Monday, 14 April 2008

Literary agents' websites

I've been trawling through the lists of agents in Writers' & Artists' Yearbook, crossing off all those who do not look at fantasy or consider Young Adult fiction. Then I went to look up the websites of agents on my shortlist.

But quite a few did not have a website. How is this possible in 2008? To make a relevant submission, and to find the right person to send it to, one really needs to know more than the brief facts listed in W & A Y. I do not wish to waste their time or mine.

When I looked at the websites of those agents who did have them, on the whole they were not inspiring. If I was a published author, I would want my agent to have an exciting website, where there would be a section on me, showing pictures of my book covers, with a link to where you could buy the book, plus a link to my website. Hardly any of the agents I looked at had this.

As unpublished authors, we are told we need to be extremely professional for our work to be considered at all by a literary agent. I am happy to do this. But is it such a buyers' market that the agents don't need to bother to be the best they can be?
Final thought: maybe, right now, the next soon-to-be-hugely-successful author is comparing agents' websites, deciding who to send three chapters to...


  1. What I have found over here is that some of the agents/agencies have very much gotten into the whole website thing. As a matter of fact, at least a couple I have checked out are so tricked out that they take way too long to even get to the home page and could use some scaling back.

    But it is also true that some of the most sought after agents haven't converted and my guess is they may never feel the need. They get clients through referral, through writers' workshops, through reading literary magazines and probably oftener than we might suspect, just from acquiring top notch writers who for one reason or other are not satisfied with their current representation.

    In the relatively closed world of publishing, these high-powered--and often very small office--agents don't necessarily need the exposure of the web and couldn't handle it properly anyway without sacrificing their duties to their clients. When I scan the lists of agents on the Preditors and Editors website I see a lot of names that I know are movers and shakers with a great stable of writers and they do not have weblinks. You want to get in touch with them, you are obliged to do your research, see who they represent, what sales they have made lately, what their mailing address is, and accept that they still do business the 20th century way. Then, if you're lucky, you'll get a nice, handwritten rejection complimenting your proposal but begging off due to workload constraints.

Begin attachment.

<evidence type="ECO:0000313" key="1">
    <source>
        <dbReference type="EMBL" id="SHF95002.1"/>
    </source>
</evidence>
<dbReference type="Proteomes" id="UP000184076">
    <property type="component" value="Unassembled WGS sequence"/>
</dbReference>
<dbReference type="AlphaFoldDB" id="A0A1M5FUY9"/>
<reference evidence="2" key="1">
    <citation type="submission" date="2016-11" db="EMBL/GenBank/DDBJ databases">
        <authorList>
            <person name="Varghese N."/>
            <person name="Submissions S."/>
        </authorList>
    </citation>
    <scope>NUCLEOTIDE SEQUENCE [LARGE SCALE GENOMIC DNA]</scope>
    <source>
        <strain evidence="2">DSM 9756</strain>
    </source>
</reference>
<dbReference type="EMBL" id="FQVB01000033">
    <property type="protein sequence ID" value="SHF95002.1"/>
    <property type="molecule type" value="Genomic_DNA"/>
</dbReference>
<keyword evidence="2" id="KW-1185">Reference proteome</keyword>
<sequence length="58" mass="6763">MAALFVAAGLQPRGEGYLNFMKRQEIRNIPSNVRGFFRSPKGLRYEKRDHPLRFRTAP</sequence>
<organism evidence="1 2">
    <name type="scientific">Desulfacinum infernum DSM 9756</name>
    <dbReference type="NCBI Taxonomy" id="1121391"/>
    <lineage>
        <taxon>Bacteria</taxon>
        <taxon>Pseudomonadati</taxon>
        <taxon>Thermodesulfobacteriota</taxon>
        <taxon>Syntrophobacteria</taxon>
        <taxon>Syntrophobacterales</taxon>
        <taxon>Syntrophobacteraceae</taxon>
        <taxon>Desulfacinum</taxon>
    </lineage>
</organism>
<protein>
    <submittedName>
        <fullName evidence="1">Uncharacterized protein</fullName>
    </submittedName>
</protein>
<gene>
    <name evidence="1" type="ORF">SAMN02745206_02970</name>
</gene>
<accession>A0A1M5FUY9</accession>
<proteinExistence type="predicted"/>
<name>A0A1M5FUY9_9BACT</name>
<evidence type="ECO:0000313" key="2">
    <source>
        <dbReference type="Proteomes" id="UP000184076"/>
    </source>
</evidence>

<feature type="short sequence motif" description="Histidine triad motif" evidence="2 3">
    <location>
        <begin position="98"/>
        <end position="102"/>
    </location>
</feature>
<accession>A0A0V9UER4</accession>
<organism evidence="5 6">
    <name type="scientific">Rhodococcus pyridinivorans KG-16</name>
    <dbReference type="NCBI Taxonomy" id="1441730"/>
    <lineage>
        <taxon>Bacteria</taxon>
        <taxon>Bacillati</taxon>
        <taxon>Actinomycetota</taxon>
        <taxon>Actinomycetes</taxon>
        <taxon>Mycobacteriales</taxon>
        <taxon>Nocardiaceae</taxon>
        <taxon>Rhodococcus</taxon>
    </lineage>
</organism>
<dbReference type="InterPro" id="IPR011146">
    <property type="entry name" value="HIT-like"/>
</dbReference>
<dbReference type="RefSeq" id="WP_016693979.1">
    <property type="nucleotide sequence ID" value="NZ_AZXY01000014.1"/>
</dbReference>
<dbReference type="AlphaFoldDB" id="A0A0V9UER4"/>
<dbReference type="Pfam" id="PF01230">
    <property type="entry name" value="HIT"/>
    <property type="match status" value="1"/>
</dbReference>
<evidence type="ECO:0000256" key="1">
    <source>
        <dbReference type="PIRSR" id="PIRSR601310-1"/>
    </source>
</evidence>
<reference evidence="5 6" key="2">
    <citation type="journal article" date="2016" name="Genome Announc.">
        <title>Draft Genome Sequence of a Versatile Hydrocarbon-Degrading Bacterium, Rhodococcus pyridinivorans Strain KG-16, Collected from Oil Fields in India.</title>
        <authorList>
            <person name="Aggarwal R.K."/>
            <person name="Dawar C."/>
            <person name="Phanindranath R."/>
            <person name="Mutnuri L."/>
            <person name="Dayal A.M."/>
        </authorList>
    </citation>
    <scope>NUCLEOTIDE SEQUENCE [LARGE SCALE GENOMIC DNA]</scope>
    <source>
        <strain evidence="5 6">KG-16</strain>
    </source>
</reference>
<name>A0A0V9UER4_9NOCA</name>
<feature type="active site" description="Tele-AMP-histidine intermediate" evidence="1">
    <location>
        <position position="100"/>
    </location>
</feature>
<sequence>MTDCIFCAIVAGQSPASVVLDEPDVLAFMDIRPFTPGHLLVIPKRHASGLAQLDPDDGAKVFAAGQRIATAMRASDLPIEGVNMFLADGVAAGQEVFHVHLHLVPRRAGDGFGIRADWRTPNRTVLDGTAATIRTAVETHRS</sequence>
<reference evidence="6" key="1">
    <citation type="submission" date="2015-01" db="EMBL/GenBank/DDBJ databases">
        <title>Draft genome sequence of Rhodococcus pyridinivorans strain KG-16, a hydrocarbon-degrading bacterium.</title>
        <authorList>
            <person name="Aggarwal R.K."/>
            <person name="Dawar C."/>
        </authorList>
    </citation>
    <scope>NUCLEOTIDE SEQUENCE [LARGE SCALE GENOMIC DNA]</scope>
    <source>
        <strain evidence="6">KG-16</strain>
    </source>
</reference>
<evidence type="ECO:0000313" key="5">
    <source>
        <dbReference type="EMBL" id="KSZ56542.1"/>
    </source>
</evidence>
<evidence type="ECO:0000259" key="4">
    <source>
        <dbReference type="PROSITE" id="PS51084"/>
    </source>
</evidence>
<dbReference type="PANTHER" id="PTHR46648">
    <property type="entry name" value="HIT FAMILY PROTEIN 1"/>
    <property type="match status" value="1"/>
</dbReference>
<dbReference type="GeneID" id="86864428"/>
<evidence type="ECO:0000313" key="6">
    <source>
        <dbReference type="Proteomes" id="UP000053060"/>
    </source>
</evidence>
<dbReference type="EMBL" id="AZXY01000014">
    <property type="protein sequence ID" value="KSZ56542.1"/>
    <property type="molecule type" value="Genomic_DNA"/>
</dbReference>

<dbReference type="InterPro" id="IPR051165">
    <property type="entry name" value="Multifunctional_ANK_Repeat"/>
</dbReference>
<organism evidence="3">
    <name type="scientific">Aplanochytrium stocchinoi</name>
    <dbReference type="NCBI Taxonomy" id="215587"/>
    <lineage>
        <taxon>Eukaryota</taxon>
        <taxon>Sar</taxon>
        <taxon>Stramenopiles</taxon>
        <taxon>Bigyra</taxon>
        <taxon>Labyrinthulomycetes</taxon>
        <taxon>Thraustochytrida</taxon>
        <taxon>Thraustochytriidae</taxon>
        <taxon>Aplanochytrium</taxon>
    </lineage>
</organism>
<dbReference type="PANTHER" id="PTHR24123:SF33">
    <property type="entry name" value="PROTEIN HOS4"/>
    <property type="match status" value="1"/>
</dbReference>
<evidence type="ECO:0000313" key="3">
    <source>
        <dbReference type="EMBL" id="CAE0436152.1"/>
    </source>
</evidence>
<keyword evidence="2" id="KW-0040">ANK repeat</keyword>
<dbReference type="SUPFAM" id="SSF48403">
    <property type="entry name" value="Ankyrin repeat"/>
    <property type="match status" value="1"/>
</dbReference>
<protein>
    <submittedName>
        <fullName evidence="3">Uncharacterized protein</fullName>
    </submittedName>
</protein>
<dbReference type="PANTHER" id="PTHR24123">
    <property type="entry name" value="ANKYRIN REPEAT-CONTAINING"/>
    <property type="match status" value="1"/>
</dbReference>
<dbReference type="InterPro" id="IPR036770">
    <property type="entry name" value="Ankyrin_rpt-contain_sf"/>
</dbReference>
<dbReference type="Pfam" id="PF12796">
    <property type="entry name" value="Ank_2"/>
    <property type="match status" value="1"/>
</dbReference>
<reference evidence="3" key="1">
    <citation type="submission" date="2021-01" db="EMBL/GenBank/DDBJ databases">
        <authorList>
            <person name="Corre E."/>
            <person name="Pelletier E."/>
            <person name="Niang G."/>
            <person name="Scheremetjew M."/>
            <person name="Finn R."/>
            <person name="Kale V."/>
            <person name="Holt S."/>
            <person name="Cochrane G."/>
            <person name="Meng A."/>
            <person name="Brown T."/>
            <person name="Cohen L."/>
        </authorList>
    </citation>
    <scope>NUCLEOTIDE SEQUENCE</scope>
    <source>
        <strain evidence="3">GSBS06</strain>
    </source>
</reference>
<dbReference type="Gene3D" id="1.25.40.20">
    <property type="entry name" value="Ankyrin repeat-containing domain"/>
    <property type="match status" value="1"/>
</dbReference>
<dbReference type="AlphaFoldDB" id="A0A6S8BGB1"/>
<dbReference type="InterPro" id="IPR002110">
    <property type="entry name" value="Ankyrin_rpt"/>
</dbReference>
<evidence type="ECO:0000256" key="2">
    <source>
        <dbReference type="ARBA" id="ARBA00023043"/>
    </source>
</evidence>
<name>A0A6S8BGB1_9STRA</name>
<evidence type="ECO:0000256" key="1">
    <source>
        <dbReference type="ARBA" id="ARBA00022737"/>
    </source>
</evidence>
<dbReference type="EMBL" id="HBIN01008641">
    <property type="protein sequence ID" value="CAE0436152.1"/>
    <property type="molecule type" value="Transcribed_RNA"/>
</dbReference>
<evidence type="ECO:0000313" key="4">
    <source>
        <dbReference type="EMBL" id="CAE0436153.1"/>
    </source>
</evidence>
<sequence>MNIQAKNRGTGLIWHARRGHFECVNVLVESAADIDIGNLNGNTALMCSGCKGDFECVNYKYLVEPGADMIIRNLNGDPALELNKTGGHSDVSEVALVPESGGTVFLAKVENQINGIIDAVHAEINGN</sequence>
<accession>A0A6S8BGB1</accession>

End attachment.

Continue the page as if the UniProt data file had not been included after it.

One of my most prized rejections (only a fellow writer such as yourself would understand the logic behind that) came from Philip G. Spitzer, one of those very successful agents who, at least at the time of my submission, had a one-man office. This is what he typed:

    Dear Mr. Hutcheson,

    I can't take on any new projects at the moment, as I'm a one-man office and months behind in my work. thank though, for having thought of me.
    I am sorry (he actually double underlined "sorry") not to be of help.

    Best wishes,

    (insert actual signature in blue pen here)
    Philip G. Spitzer

  2. I'm with you on the over-elaborate sites; one's patience on the internet is measured in seconds.

    But it's the contrast between all the hoops we, as unpublished writers, are told we need to jump through, and the minimal effort evidenced by the websites I looked at that struck me.

    And I remain convinced that an agent should promote clients' books wherever he/she can. I've read with interest the details of books on agents' websites, and been tempted to buy.

    Nice rejection from Mr Spitzer. A friendly rejection warms the heart. Though it's not, of course, as welcome as a request for the full manuscript...

  3. Just keep trying. You'll find the right agent. My publisher, Kunati Books, accepts unagented submissions-- check them out!

    Best Wishes-
    Beth Fehlbaum, author
    Courage in Patience, a story of hope for those who have endured abuse
    Chapter One is online!

  4. Beth, I love the creature that pops up on the Kunati site when you move the mouse to Fantasy.

    Best of luck with your book.

  5. I met the author of "Rabid", which is published by Kunati. She was doing the "sitting at a table just inside the front entrance of Borders" thing one day I walked in. We chatted, I bought her book (which one would never have associated with such a sweet and charming young lady, so good for her!).

    Best of luck with your book, Beth.

    I have sent material to Kunati and never received a reply, positive or negative. I imagine they don't do rejections, just toss the ones they don't want. They're not the only ones. Oh well.


  6. Some good agent blogs are:

    Good info to help writers do their homework before submitting.

  7. Thanks, Norm. Queryshark made me laugh (#40 especially) but the query letter n'existe pas over here, thank goodness. You just have to write a letter that has no typos, and does not make you sound insane.

    Many struggle with even these simple requirements, I believe.

    There, now I'm being horrid.